Abstract

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Observations and Experiment:

Morphologies and Life History

Native vs. Invasive

Tunicates in Immunology

Organisms in the Rocky Intertidal Zone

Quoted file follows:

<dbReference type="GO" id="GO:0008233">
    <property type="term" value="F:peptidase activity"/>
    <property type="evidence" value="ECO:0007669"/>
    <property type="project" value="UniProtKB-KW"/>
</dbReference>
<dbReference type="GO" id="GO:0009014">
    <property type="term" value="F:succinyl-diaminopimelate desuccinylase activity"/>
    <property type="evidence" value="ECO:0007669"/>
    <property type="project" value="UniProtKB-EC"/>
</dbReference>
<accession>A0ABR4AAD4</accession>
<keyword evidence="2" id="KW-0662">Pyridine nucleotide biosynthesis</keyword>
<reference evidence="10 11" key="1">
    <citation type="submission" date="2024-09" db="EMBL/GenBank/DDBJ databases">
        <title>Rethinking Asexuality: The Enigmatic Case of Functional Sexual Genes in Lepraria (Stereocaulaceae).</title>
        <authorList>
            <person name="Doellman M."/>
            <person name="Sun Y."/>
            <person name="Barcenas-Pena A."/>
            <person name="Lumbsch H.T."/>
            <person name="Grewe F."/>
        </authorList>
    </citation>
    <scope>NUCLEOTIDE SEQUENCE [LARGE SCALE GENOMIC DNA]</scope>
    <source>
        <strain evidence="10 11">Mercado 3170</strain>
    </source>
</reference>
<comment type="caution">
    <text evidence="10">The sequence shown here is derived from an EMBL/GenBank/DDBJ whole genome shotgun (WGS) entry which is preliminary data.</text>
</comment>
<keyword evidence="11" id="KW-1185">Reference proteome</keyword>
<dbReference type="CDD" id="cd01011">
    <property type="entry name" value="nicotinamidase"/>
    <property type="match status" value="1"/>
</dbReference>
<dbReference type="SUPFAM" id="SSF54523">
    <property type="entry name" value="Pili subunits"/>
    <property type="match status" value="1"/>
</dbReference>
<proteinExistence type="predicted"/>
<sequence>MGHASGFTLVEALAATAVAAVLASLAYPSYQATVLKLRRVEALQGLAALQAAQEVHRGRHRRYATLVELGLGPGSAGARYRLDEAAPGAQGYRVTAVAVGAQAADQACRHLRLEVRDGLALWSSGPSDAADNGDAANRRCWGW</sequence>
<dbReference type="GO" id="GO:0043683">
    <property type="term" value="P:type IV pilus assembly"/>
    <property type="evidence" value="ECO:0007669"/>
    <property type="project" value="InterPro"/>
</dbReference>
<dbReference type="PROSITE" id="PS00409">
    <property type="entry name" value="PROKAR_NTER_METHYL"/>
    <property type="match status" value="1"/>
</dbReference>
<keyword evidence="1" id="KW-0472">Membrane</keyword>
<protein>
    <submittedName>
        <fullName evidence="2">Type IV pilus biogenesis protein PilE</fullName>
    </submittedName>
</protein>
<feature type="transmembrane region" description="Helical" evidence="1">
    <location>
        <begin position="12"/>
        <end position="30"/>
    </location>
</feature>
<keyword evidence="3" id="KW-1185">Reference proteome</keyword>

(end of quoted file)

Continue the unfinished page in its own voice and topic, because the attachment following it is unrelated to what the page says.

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            This project focuses on two ascidians that frequent intertidal zones, harbors, and estuaries of the northeastern Atlantic coastline. Botryllus schlosseri and Botrylloides violaceus, commonly known as sea squirts or tunicates, are compound protochordates that have become widespread due to fouling on boat hulls and introduction for aquaculture. B. schlosseri, the star tunicate, earns its nickname for the star-like appearance of the zooids. B. violaceus, the orange or red sheath tunicate, is brightly colored with a less definitive arrangement of densely clustered zooids. Both organisms form mats that are generally most prevalent on man-made structures such as floating docks or pilings. Over the course of this semester, observations were made of settlement frequency and distribution of B. schlosseri and B. violaceus on natural substrates. Supplemental literature research was also done on native vs. invasive implications, and immune response and allorecognition in ascidians.